Scott Young has had a referral program for about 10 years that, depending on the size of the project, pays installers $25 to $125 for every lead that results in a sale. But it isn't producing the results he'd hoped it would. “Our program doesn't seem to work well, and I'm not sure why,” says the president of Advanced Home Technologies, in Clintonville, Wis. “But we're still offering it.”
Many companies would dearly love for installer referrals to become a solid lead source. But it's hard to pull off.
If you're also stymied by the lackluster results of your installer referral program, consider this: “Before we instituted our program about two years ago, we'd sell $125,000 annually on installer referrals,” says Bob Dillon, president of Unique Home Solutions in Indianapolis. Through the first 11 months of 2007, the company's installer referrals jumped to roughly $900,000.
TRAINED TO REFER Under Unique Home Solutions' program, installers are paid 2% of every sale they refer. So if a referral results in a contract for $10,000, the installer earns $200. Installers also earn points for referrals, sales, and sales volume sold from their referrals. Each month the company hosts a bonus breakfast, and the installer with the most points earns a $600 bonus and a plaque. In October 2007, the winner generated $45,000 in business by producing 20 leads that resulted in 10 presentations and 4 sales.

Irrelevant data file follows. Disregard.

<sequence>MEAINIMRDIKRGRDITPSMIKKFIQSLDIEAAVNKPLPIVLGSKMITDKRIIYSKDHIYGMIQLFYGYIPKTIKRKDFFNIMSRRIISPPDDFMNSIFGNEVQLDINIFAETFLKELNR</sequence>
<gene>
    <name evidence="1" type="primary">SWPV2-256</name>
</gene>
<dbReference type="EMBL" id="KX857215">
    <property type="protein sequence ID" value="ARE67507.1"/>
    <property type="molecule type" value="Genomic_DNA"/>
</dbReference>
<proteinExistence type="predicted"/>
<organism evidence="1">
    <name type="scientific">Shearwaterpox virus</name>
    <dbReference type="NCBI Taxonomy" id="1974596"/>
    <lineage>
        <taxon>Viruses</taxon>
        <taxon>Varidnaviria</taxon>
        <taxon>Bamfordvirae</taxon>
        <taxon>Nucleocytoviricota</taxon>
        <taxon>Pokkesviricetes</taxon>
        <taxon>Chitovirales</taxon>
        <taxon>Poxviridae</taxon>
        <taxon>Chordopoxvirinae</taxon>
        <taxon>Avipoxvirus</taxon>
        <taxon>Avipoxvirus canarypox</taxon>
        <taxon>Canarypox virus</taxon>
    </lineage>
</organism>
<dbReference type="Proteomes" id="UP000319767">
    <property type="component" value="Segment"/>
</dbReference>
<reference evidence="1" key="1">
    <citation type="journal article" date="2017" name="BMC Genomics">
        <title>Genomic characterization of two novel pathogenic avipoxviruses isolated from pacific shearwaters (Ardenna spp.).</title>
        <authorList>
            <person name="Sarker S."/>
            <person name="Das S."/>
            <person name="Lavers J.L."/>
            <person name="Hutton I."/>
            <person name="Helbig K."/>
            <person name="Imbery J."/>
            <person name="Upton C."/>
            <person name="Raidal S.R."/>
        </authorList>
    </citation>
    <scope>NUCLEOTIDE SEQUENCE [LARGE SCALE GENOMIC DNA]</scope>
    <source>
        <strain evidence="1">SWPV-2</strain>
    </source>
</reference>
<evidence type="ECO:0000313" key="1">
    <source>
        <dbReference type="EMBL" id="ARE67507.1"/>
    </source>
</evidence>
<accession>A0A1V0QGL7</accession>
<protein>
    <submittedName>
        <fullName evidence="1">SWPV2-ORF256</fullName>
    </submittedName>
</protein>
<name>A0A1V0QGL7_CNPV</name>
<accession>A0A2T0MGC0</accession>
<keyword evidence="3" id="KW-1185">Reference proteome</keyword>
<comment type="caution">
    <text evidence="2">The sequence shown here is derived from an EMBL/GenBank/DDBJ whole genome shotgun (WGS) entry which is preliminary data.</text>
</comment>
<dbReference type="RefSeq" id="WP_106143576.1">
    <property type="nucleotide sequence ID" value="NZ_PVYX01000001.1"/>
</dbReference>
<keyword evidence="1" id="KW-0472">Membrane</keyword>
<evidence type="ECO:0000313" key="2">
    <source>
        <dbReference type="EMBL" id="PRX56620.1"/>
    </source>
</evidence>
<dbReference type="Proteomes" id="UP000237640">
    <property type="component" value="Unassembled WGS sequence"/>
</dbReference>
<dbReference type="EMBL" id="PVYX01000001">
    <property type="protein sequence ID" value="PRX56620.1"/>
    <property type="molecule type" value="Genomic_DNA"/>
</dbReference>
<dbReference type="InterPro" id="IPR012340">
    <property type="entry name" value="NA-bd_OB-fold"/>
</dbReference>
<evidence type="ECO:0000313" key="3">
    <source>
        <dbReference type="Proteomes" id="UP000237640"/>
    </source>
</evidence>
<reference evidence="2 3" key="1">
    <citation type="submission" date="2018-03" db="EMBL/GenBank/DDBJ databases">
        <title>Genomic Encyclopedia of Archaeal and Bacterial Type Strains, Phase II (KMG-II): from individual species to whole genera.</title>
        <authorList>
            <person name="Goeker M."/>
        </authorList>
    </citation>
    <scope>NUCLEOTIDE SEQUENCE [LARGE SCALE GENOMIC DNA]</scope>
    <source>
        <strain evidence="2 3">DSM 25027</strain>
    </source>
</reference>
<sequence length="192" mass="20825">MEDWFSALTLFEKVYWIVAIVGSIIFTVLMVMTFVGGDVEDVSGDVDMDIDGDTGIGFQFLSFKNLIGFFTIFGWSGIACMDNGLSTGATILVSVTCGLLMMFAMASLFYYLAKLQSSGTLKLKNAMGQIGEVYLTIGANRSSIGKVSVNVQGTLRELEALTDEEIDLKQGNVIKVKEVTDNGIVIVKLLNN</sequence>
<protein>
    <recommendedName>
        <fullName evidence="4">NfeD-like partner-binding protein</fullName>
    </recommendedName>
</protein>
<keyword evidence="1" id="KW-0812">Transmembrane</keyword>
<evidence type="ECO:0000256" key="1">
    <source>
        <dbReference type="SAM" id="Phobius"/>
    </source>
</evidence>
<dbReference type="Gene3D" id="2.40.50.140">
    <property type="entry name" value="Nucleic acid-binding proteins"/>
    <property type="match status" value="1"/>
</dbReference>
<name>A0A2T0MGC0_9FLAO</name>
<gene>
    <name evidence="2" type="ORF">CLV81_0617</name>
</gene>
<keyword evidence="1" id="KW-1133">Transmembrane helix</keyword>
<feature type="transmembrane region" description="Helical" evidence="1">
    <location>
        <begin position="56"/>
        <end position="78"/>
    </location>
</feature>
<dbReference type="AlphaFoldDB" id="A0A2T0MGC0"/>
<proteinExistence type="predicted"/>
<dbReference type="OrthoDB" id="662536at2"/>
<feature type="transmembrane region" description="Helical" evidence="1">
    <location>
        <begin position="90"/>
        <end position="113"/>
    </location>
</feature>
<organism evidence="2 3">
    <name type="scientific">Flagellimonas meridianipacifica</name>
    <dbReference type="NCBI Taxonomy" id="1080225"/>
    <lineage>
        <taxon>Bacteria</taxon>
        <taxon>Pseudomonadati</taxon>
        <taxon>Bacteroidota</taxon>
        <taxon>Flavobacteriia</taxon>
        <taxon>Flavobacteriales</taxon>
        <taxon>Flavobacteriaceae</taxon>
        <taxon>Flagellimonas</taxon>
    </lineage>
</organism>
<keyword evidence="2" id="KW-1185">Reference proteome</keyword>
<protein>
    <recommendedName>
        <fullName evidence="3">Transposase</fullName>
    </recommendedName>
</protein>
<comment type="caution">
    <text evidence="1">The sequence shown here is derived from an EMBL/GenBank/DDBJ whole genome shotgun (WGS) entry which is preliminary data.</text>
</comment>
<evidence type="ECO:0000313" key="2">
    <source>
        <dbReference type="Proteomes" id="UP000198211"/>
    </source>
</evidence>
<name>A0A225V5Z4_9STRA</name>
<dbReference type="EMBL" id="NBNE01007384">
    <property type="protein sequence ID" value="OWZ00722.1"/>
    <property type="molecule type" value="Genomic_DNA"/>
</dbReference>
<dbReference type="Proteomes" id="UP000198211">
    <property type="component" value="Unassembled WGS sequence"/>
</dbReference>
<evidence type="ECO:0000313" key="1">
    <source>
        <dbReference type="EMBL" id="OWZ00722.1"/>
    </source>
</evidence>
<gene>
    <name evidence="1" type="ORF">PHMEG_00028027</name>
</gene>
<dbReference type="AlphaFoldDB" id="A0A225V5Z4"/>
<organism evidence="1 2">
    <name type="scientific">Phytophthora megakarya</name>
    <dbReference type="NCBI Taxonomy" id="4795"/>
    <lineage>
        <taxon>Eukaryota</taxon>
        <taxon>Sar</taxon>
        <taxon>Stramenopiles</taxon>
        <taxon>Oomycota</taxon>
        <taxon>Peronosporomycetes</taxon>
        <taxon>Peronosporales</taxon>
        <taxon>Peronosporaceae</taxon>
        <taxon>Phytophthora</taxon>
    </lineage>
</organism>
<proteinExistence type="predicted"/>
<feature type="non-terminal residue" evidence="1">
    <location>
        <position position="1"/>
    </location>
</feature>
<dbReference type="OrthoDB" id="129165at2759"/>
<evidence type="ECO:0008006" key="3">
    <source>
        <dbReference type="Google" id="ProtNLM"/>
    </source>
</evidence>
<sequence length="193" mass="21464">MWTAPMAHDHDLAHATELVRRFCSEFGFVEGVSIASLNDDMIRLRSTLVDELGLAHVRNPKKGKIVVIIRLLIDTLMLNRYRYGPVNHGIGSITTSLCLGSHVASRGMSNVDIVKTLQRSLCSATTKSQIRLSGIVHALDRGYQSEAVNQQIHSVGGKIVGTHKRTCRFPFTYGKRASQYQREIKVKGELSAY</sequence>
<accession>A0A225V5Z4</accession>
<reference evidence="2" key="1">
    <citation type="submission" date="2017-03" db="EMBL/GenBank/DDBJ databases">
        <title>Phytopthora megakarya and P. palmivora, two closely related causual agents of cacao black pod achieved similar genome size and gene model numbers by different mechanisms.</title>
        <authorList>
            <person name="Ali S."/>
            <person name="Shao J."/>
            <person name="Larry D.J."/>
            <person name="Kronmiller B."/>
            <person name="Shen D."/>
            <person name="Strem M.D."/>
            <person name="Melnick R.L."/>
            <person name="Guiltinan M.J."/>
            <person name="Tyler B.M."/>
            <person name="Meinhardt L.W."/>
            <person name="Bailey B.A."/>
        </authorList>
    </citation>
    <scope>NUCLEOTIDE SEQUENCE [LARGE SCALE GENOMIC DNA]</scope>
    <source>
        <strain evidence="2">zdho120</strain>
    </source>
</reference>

How do Dillon's installers — who are all employees, not subcontractors — generate referrals? They're trained to keep an eye out for inquisitive neighbors and are provided scripts for approaching them. When they see someone eyeballing the job, they can open the conversation by saying, “Our company's offering good prices, and we have really good sales consultants who are happy to come out and give you an estimate.” If neighbors are interested, installers ask them to fill out a form giving Unique Home Solutions permission to call for an appointment.
REWARD IS KEY Southern Siding & Window Co., in Augusta, Ga., also offers installers a 2% commission on closed — and paid — sales from referrals, says sales manager Charles Gorse. But the company gets only about one sale a month from installers because Gorse's sales reps handle the neighborhood canvassing that brings in those leads. “They'll go check on the job, make sure customers are satisfied, and talk to neighbors the crew says have looked at the job,” he says.
Whatever method you use to generate leads from installers, Dillon says it's critical to reward their efforts. “For any behavior that I want to continue and improve, I come up with an award,” he says.